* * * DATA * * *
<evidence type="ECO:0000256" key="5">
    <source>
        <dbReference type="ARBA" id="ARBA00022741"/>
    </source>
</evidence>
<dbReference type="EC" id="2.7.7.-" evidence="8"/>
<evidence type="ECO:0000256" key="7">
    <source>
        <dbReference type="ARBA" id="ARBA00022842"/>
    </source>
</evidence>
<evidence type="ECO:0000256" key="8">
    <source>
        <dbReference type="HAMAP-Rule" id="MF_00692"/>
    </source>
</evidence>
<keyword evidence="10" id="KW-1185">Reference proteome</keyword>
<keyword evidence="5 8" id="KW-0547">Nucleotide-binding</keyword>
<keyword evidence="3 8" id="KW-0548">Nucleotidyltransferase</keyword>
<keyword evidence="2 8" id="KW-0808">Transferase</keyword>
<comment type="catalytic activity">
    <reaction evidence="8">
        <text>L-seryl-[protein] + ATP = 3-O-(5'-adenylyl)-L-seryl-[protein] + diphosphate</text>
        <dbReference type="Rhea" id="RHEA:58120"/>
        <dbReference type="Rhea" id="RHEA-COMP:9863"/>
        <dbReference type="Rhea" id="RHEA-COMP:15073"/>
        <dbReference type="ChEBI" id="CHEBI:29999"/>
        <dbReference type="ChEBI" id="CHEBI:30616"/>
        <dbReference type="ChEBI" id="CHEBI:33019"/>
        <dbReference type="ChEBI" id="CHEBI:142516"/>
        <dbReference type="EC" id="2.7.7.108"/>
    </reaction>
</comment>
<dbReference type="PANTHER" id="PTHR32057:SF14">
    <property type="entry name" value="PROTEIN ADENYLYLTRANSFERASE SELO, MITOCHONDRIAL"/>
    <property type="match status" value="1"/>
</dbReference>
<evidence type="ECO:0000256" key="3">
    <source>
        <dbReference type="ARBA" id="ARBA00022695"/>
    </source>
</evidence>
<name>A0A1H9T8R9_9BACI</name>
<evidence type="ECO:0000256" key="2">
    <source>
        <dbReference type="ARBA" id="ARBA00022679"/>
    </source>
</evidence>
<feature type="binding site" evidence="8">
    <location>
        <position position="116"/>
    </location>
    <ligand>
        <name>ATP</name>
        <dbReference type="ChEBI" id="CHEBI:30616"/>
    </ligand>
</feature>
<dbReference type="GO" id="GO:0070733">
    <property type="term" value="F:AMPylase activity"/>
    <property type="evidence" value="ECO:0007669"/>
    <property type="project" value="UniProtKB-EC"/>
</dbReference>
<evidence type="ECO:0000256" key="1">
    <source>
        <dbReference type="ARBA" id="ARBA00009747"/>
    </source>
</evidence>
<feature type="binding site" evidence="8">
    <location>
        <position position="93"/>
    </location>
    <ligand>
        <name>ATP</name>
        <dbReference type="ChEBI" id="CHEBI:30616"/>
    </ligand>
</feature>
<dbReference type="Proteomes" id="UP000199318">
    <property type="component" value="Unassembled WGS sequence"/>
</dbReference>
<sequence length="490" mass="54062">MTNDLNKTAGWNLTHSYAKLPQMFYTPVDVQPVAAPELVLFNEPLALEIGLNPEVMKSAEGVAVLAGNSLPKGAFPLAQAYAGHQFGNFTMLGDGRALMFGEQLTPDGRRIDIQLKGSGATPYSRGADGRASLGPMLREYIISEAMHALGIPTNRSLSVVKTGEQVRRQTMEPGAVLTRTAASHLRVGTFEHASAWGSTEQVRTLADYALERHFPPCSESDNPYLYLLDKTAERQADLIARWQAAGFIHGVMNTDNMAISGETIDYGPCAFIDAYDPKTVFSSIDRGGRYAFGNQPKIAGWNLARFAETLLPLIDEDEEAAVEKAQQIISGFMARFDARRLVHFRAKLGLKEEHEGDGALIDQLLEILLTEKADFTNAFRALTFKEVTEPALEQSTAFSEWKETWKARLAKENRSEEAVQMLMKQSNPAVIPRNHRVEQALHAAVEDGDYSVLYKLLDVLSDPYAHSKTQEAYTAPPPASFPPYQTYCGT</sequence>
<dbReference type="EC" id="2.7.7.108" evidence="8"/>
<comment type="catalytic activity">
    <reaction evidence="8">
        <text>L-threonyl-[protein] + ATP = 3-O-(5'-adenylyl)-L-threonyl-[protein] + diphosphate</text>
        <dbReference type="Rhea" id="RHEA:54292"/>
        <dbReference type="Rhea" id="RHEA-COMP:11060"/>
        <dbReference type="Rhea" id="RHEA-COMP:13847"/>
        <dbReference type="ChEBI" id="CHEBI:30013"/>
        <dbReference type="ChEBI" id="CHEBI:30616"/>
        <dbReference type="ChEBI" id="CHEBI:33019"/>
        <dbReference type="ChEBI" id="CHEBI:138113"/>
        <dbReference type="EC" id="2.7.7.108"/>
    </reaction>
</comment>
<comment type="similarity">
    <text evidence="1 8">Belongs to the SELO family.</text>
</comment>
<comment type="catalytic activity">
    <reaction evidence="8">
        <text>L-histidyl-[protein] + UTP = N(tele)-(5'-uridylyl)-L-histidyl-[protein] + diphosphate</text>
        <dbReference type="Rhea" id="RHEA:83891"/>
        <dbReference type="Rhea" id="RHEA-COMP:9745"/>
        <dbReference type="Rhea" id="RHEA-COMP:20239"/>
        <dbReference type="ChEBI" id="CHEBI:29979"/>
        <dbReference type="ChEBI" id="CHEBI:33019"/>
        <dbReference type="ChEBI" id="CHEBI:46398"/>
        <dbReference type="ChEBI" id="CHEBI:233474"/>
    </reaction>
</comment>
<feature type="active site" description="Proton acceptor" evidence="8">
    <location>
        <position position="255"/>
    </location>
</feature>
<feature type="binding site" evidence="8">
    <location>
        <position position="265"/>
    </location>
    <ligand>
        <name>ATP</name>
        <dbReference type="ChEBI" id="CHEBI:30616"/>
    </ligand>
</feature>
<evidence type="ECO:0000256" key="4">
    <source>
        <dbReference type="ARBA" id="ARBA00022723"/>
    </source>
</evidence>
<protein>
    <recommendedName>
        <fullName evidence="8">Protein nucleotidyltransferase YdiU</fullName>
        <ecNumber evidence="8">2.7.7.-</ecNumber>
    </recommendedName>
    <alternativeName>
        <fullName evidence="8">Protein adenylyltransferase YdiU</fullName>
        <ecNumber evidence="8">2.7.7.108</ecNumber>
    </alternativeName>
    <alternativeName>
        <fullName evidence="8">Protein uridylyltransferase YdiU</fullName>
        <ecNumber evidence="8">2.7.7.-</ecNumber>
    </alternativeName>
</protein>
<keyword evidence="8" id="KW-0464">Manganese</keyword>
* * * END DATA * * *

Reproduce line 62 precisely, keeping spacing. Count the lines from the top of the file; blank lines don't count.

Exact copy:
</dbReference>